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Mission of the York Energy Efficiency Committee

Our mission is to respond to the global warming crisis by promoting energy efficiency, alternative energy, and environmental initiatives throughout the town of York, Maine.
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[Source: The US Department of Energy's Office of Energy Efficiency and Renewable Energy (EERE)]

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Energy Audits: What Homeowners Need to Know

Since energy audits are required as part of the new PACE loans (as well as some other tax incentives), it is important that home owners understand what an energy audit can do for them.  Most people understand that finding ways to heat and cool their homes more efficiently can lower heating and cooling bills, reduce carbon footprint, and make the home more comfortable.

The following article in Mother Earth News explains how an energy audit can help people determine which home energy improvements are likely to save the most amount of money and energy. “An energy audit can help you decide which projects should be your highest priority, and which ones you might not want to do at all.” The author consulted with a home energy rater, Ken Riead of Hathmore Technologies, LLC in Independence, Mo. Riead does energy audits and has trained other energy auditors and energy raters.

So who should have an energy audit?

Everyone. In fact, new houses typically aren’t as well constructed as the older houses. They can leak more air, causing health and comfort problems, and the quality of the wood and other building components can be poor. Insulation is often very sloppily installed and, in many cases, missing entirely. Most homeowners aren’t knowledgeable about how to look for these problems and how to properly correct them if they find them. Actually, the same problems found in single family homes also occur in duplexes, townhomes, condominiums, apartments and other forms of residences.

Efficiency Maine keeps a list of what they call “participating energy advisors,” who can “assess your home for energy-efficiency improvements, help you determine if you qualify for incentives, and get you started. These building professionals are BPI-certified and insured.”

What kind of tests can an energy auditor do at your home?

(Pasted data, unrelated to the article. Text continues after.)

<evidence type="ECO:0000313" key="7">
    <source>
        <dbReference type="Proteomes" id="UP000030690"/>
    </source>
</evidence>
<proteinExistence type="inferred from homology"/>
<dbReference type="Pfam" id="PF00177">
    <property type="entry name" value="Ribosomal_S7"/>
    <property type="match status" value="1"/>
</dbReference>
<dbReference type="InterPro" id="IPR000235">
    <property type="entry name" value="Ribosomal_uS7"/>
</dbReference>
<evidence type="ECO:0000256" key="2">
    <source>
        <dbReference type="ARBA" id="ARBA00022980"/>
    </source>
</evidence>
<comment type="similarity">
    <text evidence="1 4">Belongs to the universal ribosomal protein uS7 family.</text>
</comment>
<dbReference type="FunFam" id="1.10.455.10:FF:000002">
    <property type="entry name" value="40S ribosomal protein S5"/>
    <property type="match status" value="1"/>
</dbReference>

Other than the basic arsenal of tools that energy auditors carry, such as a flashlight, clipboard and camera, the most commonly used testing device is a blower door. A blower door is a calibrated fan mounted inside an expandable cloth and frame that can be placed into a door opening and used to pressurize and/or depressurize a building (see Image Gallery for photos). The energy auditor can either determine manually, or by using a computer, the total amount of air that is entering or leaving a building in relationship to the amount of air pressure being applied by the door. This total amount of air that is moving from inside to outside the building indicates the total number of air leaks, cracks, gaps and missing or defective dampers in the building’s shell or envelope. A blower door can help determine the average air changes per hour, or ACH, of a home. The blower door can also be left running in the “cruise” mode so that the auditor can locate the air leaks using his/her hand, a smoke stick or other device.

…More advanced energy audits also involve the use of an infrared (IR) camera, also known as a thermal imaging camera. IR cameras can “see” behind walls if there is a sizable temperature difference between the inside air and the outside ambient air. They can determine if there is missing insulation, significant air leakage areas and can even locate water leaks and moisture behind solid surfaces. This feature is especially helpful in locating water sources that might be contributing to mold, mildew and other fungus growth. The combination of a blower door and IR camera makes it possible to detect problems that otherwise could have gone unnoticed for long periods of time, perhaps not becoming evident until there was serious damage to the structure or significant mold growth.

Read the rest of the Mother Earth News article and learn more about PACE energy efficiency loans at http://www.efficiencymaine.com/pace.

 

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